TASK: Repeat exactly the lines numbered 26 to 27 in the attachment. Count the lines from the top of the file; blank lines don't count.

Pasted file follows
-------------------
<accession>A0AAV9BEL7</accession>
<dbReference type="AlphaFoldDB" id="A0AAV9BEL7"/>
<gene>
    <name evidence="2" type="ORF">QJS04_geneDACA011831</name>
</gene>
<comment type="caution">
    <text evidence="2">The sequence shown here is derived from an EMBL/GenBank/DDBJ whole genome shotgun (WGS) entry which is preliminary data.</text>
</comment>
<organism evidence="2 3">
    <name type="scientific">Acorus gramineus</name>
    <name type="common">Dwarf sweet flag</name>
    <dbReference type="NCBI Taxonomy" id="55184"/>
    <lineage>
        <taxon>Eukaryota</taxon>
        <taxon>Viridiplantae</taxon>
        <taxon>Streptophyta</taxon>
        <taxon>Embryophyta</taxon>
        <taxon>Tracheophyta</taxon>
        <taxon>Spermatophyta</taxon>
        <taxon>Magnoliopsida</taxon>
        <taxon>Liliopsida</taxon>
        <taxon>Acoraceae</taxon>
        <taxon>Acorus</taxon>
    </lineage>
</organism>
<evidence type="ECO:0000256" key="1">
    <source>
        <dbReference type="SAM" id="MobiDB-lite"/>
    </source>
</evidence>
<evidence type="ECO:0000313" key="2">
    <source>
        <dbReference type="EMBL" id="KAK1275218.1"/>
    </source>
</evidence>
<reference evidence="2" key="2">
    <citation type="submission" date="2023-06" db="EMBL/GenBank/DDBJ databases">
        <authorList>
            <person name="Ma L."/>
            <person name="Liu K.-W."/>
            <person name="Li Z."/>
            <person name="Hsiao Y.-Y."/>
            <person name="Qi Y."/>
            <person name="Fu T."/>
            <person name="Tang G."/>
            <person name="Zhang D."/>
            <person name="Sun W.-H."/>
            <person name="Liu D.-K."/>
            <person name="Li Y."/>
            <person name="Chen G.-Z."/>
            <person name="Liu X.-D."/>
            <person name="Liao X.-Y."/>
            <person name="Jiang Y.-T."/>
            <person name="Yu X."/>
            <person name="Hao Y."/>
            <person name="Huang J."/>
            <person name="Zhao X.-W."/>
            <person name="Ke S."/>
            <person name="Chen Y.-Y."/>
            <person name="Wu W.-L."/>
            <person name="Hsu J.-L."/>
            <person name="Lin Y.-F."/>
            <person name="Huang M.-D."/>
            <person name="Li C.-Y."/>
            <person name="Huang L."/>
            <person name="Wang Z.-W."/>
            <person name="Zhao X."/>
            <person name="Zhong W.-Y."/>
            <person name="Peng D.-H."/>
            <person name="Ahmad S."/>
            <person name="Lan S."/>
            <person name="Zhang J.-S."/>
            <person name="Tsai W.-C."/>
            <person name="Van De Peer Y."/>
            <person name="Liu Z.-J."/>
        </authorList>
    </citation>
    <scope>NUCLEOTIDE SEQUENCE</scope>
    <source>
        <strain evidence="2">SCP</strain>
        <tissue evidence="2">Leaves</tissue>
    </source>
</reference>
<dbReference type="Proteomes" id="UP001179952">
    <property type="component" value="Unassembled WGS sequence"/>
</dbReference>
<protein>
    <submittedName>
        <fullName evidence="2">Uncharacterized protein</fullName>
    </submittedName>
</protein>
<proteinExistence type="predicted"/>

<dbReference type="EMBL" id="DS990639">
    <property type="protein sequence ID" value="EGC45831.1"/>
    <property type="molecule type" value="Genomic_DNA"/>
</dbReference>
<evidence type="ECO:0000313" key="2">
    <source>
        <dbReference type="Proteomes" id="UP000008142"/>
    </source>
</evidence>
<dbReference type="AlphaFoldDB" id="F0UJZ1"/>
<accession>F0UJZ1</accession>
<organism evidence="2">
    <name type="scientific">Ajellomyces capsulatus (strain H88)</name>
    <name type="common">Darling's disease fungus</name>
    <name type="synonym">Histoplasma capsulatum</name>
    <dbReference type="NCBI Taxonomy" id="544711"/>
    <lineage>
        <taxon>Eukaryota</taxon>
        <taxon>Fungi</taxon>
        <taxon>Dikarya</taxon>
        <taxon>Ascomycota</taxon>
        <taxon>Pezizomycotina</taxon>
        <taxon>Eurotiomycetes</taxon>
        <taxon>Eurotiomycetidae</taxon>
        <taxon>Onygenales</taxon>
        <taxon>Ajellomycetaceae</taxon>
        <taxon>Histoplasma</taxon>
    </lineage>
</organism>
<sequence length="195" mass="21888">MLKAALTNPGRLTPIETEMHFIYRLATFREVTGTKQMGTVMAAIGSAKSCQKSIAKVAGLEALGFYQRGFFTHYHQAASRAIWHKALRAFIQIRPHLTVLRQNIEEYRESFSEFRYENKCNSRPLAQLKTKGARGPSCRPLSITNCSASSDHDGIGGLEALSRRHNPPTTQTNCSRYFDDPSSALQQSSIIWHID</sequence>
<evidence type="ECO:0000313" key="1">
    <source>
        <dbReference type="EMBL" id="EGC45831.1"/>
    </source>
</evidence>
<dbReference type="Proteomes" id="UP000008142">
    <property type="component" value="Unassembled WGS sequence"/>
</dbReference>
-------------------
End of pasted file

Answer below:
<evidence type="ECO:0000256" key="1">
    <source>